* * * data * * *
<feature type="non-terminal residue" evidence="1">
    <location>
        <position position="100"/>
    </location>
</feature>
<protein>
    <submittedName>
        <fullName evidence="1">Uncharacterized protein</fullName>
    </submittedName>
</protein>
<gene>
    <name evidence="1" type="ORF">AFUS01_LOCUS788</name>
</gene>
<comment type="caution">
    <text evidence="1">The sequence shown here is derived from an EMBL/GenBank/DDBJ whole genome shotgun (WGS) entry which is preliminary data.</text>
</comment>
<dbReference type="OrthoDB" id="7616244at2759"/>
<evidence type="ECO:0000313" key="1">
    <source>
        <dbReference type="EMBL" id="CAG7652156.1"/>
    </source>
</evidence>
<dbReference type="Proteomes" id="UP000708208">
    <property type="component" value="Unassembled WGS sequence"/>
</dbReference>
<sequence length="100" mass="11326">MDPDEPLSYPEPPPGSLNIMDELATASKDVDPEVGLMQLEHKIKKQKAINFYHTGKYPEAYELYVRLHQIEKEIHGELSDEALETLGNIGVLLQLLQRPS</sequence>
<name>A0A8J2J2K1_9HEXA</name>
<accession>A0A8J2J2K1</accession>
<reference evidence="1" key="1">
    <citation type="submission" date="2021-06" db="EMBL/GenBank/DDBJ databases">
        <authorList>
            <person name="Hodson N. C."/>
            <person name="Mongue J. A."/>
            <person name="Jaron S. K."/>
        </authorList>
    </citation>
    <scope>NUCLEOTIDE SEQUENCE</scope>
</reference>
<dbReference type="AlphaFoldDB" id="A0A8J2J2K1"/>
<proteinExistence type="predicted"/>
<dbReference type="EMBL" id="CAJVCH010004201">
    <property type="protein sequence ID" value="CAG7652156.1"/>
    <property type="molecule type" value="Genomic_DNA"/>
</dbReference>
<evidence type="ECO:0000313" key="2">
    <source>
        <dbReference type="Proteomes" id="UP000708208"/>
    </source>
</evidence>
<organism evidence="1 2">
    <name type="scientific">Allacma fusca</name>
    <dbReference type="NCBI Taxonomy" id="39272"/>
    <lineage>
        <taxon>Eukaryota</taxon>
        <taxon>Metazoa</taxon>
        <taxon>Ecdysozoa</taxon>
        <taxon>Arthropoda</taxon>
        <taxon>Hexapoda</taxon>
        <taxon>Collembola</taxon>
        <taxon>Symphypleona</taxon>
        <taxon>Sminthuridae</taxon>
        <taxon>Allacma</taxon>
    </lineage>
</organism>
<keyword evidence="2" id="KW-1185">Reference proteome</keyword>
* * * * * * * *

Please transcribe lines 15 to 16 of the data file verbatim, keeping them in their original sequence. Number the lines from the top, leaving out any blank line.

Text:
    <text evidence="1">The sequence shown here is derived from an EMBL/GenBank/DDBJ whole genome shotgun (WGS) entry which is preliminary data.</text>
</comment>